Maryland's Wisp Resort
Ski resorts can not survive by offering only snow fun so many have added summertime activities but few resorts have embraced the multi-season concept so completely as Wisp Resort in Maryland.
Wisp is located in the westernmost county of Maryland on top of Marsh Mountain overlooking Deep Creek Lake, the largest inland lake in Maryland. It is just south of the town named Accident.
The place is an amazing one-stop destination with something for everyone in the family to do in every season. There are 132 acres of skiable terrain, a championship golf course, the Sewickley Spa, and the Adventure Sports Center.
John and I had a hard time deciding what to do first. We love river rafting and have done so in many places but nothing compares to rafting at the Adventure Sports Center (ASCI). All the things I found most daunting about river rafting have been eliminated. They have created a whitewater course that is accessed from the pond by an automatic ramp – no more carrying the awkward raft down a gravely path to the river. ASCI has eliminated all the typical river hazards such as downed trees and undercut rocks that are places for foot entrapment but left the thrills. They offer rafting from Class 1 to 4. The course is also used for kayaking. They have traditional kayaking and also one-person inflatable kayaks called duckies.
We had lunch at the top of the mountain and returned to the main part of the resort. The chair lift was an excellent way to get an overview of the resort. On the way down we had an excellent view of the resort and lake. It was panoramic and the 25-minute trip giving us plenty of time to enjoy the scenery.
John and I decided to give the mountain coaster a try. I was a bit nervous because I could hear the screams of the passengers while we were on the chair lift. "You are in complete control. Just use the brake. You can go as slow as you want," explained the attendant. At the top John just took off and was gone. I however inched my way along. In the curve I felt like I was going to fall out and was thankful for the seatbelt. Then I realized that going real slow meant I did not have centrifugal force working in my favor in the curves so I went faster, then faster. When it was over I was ready to go again once I learned a few little tricks to make the trip more fun. But John was eyeing the climbing wall.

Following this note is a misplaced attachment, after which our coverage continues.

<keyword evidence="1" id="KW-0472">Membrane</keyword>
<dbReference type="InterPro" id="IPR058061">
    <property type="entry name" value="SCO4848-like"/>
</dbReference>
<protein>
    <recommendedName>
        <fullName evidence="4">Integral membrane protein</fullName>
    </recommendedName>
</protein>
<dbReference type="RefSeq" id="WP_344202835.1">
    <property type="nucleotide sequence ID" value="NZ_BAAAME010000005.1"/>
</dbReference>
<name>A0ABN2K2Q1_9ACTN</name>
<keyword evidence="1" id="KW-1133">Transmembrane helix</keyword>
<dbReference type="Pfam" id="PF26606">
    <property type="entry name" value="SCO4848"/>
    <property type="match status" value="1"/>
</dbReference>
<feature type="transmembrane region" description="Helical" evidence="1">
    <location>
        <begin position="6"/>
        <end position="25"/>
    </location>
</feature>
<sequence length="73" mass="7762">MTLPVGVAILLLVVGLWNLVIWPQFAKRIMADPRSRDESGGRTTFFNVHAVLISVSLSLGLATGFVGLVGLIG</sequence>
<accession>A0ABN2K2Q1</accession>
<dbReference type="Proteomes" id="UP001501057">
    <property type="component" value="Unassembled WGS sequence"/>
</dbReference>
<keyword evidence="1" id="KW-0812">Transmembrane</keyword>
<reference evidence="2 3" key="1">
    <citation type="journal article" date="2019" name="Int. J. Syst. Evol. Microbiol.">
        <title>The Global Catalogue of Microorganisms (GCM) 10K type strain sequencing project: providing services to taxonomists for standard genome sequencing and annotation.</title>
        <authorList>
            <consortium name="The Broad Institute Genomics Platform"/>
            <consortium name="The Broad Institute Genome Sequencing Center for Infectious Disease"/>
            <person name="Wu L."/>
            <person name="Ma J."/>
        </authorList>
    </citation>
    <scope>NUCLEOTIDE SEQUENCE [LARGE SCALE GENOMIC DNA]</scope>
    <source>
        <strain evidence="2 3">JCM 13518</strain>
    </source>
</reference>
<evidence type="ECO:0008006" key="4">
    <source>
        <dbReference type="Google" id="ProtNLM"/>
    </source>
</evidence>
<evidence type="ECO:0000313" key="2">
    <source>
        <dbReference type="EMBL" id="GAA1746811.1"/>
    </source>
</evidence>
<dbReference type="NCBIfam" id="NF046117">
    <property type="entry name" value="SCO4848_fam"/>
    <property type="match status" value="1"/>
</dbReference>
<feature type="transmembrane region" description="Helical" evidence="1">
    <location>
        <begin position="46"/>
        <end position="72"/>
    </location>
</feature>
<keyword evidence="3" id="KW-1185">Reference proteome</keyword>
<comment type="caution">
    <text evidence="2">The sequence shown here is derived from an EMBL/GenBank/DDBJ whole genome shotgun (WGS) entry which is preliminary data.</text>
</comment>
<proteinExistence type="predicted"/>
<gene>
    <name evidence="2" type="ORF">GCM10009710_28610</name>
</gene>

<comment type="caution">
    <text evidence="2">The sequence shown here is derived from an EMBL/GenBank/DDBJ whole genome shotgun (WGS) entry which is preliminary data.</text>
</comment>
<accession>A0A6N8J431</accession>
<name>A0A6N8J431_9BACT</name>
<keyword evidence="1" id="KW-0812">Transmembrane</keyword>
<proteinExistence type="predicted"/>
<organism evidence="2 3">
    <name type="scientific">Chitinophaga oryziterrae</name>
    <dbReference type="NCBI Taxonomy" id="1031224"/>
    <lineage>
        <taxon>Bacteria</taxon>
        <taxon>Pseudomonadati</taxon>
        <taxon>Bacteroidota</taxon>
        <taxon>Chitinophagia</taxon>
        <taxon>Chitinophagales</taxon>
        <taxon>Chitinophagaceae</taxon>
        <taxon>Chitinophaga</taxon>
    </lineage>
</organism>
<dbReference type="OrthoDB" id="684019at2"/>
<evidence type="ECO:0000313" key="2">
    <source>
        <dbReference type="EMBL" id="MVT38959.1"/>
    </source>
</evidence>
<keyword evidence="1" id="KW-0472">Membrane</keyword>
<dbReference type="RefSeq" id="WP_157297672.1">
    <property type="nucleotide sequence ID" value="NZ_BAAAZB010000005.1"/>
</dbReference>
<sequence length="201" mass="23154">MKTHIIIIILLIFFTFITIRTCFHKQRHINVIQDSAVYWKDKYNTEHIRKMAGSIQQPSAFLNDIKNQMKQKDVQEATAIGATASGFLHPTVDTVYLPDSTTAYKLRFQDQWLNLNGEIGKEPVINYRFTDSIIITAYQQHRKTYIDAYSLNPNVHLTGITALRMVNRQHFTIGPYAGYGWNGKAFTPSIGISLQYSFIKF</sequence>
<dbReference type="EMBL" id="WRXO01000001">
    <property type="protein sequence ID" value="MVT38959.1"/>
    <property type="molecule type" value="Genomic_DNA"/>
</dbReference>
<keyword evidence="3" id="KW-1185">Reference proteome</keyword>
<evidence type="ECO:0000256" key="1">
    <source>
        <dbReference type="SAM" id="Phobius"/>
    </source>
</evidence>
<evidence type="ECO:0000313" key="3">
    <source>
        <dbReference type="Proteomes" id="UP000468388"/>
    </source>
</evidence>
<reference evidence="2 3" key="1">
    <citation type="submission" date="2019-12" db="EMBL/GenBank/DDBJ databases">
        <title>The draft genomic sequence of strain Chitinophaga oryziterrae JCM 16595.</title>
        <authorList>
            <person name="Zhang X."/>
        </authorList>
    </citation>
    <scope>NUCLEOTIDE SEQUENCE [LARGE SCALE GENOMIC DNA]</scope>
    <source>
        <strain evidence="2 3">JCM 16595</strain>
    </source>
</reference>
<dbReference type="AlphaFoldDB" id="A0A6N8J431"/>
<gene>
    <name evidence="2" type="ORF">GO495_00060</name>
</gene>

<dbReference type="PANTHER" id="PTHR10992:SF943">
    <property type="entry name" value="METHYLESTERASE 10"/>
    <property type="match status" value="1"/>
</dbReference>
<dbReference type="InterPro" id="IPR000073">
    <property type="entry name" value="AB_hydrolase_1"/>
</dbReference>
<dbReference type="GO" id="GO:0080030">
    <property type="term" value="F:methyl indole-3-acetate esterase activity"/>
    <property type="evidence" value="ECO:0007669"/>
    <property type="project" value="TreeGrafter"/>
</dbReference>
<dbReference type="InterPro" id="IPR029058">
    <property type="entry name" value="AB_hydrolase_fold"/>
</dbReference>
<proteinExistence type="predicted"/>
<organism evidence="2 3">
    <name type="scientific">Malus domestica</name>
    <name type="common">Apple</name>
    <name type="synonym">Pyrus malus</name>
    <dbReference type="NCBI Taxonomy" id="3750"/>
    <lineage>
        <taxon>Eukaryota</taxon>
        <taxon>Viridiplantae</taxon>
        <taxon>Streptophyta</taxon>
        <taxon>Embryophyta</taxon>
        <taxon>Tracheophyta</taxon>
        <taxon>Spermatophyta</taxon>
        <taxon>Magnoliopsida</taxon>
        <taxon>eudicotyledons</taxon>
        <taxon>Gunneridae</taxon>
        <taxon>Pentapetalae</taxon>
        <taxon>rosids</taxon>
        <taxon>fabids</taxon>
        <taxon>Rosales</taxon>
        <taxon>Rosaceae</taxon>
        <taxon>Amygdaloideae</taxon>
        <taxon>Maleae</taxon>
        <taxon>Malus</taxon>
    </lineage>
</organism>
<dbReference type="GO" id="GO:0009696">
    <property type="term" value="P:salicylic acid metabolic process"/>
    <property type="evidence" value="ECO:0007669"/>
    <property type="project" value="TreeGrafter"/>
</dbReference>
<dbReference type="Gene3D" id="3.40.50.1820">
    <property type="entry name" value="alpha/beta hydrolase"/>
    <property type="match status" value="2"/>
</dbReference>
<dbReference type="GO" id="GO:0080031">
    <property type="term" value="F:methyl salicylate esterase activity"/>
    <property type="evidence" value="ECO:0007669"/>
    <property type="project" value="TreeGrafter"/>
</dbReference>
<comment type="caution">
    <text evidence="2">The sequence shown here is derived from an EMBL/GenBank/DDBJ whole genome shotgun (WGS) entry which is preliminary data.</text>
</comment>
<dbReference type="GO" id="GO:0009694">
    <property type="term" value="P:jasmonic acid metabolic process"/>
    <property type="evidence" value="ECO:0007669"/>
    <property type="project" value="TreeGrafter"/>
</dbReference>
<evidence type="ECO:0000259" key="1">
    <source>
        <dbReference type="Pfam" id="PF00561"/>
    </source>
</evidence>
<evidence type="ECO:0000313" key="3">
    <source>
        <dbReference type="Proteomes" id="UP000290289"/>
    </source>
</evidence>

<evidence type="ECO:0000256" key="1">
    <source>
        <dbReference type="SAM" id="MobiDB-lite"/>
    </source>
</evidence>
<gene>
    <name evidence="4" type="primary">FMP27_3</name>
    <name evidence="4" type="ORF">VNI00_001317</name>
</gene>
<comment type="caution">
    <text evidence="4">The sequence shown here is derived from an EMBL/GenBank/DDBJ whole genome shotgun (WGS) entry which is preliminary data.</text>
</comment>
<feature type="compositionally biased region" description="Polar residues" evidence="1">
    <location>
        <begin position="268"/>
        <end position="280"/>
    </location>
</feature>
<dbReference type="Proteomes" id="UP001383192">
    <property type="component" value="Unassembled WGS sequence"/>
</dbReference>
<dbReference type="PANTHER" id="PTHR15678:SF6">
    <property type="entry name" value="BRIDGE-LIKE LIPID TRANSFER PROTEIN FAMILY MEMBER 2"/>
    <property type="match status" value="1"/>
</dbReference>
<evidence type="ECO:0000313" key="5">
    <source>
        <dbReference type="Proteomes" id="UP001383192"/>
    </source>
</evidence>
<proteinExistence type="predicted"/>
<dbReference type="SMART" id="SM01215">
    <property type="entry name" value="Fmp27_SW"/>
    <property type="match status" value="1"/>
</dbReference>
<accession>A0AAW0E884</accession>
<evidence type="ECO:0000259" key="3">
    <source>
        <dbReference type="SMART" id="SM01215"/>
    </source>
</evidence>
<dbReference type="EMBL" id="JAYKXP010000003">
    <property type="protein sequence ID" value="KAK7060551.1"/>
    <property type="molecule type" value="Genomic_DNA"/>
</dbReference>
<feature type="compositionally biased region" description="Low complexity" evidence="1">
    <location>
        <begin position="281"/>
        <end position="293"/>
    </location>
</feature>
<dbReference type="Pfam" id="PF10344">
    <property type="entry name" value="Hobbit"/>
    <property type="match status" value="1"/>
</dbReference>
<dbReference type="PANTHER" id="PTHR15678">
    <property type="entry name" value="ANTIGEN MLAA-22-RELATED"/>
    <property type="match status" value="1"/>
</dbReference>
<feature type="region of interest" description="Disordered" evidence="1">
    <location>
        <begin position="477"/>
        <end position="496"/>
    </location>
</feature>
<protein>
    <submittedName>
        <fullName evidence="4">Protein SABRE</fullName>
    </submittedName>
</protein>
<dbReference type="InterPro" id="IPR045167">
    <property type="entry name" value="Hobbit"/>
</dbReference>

Typical of all ASCI "adventures," wall climbing includes all the thrills and skills but with excellent safety measures. When John reached the top on the first try the attendant said, "You can climb down or just push off and the pulley will let you down slowly." John was surprised at how much trust it took to push off, but push off he did, and the lowering mechanism worked perfectly as it slowly lowered him to the ground.
Once again we learned that no matter where we go there are great adventures waiting to be experienced. For the more adventurous there is mountain biking, fishing, disc golf, mountain boarding, and hiking. Before we headed home we took one more ride on the chair lift for one last look at the beautiful scenery.